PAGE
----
The recent attacks and massive killings of indigenes and inhabitants of several communities in Benue State on 30th December 2017 to 2nd January, 2018 sent shockwaves across the country. It emphasises more than ever, the importance of finding a lasting solution to the farmers & herdsmen clashes that has become a perennial issue in the country. Recently, the Minister of Agriculture and Rural Development, Chief Audu Ogbeh announced that the Federal Government would establish cattle colonies across the country to militate against future re-occurrences. However, while 16 states are reported to have offered land to the Federal Government to utilise in carrying out this project, not all quarters share this sentiment.
For instance, in Abia State, the Governor, Dr. Okezie Ikpeazu deemed the idea impractical stating that it has limited land for agricultural activities. Others have also fought against the decision as intermeddling and giving free land to “rich “ cattle owners who are running private businesses. They also question why the Federal Government could not extend its benevolence in giving land to farmers. However, arguments for having a cattle colony are generally centred on creating employment opportunities, large scale production of food for domestic consumption, generating internally generated revenue in states and helping to give Fulani nomads a sense of belonging while bringing their culture in conformity with 21st century realities.
However, it appears that the proposed cattle colony concept must be balanced with wider underlying issues that are intensifying the precarious situation in the country, if the programme is to be successful. For instance, the Senate Ad-hoc Committee Report on Review of Security Infrastructure in Nigeria observed that the mayhem in Benue was a manifestation of a larger national security issues in its findings on the Benue State crisis. This complements an International Crisis Group Report that warned that the farmers and herdsmen clashes could be potentially as dangerous as the Boko Haram insurgency in the North East. Therefore, the cattle colony programme must “skim beyond the surface” by interlinking social, economic, cultural and security issues in its attempt to provide a lasting solution to the crisis.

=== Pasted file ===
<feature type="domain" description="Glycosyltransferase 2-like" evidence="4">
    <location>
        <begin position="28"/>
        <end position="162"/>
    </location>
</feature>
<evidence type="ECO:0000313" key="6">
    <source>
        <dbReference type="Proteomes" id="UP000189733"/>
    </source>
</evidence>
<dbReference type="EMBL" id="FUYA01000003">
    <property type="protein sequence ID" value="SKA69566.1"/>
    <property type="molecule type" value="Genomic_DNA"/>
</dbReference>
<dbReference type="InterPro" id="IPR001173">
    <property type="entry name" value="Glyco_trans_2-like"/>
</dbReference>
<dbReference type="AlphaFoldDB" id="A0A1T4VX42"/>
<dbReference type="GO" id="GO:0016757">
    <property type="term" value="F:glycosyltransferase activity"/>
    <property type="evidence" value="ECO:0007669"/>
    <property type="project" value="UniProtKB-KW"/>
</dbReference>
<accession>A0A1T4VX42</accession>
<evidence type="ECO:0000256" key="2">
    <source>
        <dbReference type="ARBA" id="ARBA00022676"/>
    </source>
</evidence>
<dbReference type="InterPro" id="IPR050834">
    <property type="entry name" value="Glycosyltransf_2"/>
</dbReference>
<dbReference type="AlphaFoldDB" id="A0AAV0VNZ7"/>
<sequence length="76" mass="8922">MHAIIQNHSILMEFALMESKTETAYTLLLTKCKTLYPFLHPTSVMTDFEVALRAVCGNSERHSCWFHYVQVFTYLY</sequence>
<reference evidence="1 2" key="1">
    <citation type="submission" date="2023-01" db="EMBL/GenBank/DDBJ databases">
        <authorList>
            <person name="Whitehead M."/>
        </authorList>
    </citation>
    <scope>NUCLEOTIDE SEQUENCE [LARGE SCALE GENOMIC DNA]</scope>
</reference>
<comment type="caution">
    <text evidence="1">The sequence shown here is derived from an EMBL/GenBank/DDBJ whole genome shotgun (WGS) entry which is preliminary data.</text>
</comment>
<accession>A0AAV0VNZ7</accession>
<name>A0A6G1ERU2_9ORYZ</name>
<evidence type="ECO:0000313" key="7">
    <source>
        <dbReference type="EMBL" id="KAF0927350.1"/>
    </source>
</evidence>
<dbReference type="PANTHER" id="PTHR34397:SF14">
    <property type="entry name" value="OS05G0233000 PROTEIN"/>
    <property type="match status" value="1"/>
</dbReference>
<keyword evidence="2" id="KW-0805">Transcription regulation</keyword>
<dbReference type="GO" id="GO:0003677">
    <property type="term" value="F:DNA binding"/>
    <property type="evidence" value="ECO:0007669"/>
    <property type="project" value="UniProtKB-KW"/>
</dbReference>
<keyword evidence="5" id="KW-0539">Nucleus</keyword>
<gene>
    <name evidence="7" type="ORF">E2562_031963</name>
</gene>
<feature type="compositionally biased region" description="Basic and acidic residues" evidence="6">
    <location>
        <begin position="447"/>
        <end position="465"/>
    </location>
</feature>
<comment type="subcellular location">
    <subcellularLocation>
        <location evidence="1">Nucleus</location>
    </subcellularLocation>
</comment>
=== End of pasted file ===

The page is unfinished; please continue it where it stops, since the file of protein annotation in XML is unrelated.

The proposal also notably leaves out some significant details. For instance, did the 16 States provide government owned or privately owned land and if the latter; were the legal requirements for government acquisition followed? Section 28(1) and (2) of the Land Use Act 1978 provide that the government can only compulsorily acquire lad where it is used for a public purpose and there is an overriding interest. Therefore in that case, there are pertinent questions as to whether there was adequate compensation paid in line with section 44(1) of the 1999 Constitution (as amended). In addition to this are reservations as to what keeping cattle colony, which is relatively unknown actually entails and whether it will be an adequate response to the present crisis based on its definition. The Minister had distinguished the practice from the more popular concept of ranching, which dedicates an area of land for the grazing of livestock such as cattle and sheep for meat or wool.
Overall, it appears that full acceptance of the cattle colony programme will be best achieved by deliberation, consensus and volunteered participation. It is noteworthy that the 3 Bills seeking to legalise Grazing Routes and a Grazing Commission in the National Assembly were last considered in 2016 after a public outcry perceived its intentions as an arbitrary attempt to obtain land. The subject has also caused tensions with Ekiti, Taraba and Benue State already having an anti-open grazing legislation in existence. Therefore, at best the government can only win full persuasion of its policy in reluctant States by proving the benefits in form of security and harmony between farmers and herdsmen in States that embrace the concept in the long-term.
 Report of the Ad-hoc Committee on the Review of the Current Security Infrastructure in Nigeria http://placng.org/wp/wp-content/uploads/2018/01/Report-of-the-Adhoc-Committee-on-Review-of-Security-Infrastructure-in-Nigeria.pdf
 National Grazing Reserve (Establishment) Bill, 2015 (HB 448), National Grazing Route and Reserve Commission (Establishment) Bill, 2016 (HB 539), and National Grazing Reserves Agency (Est,etc) Bill, 2016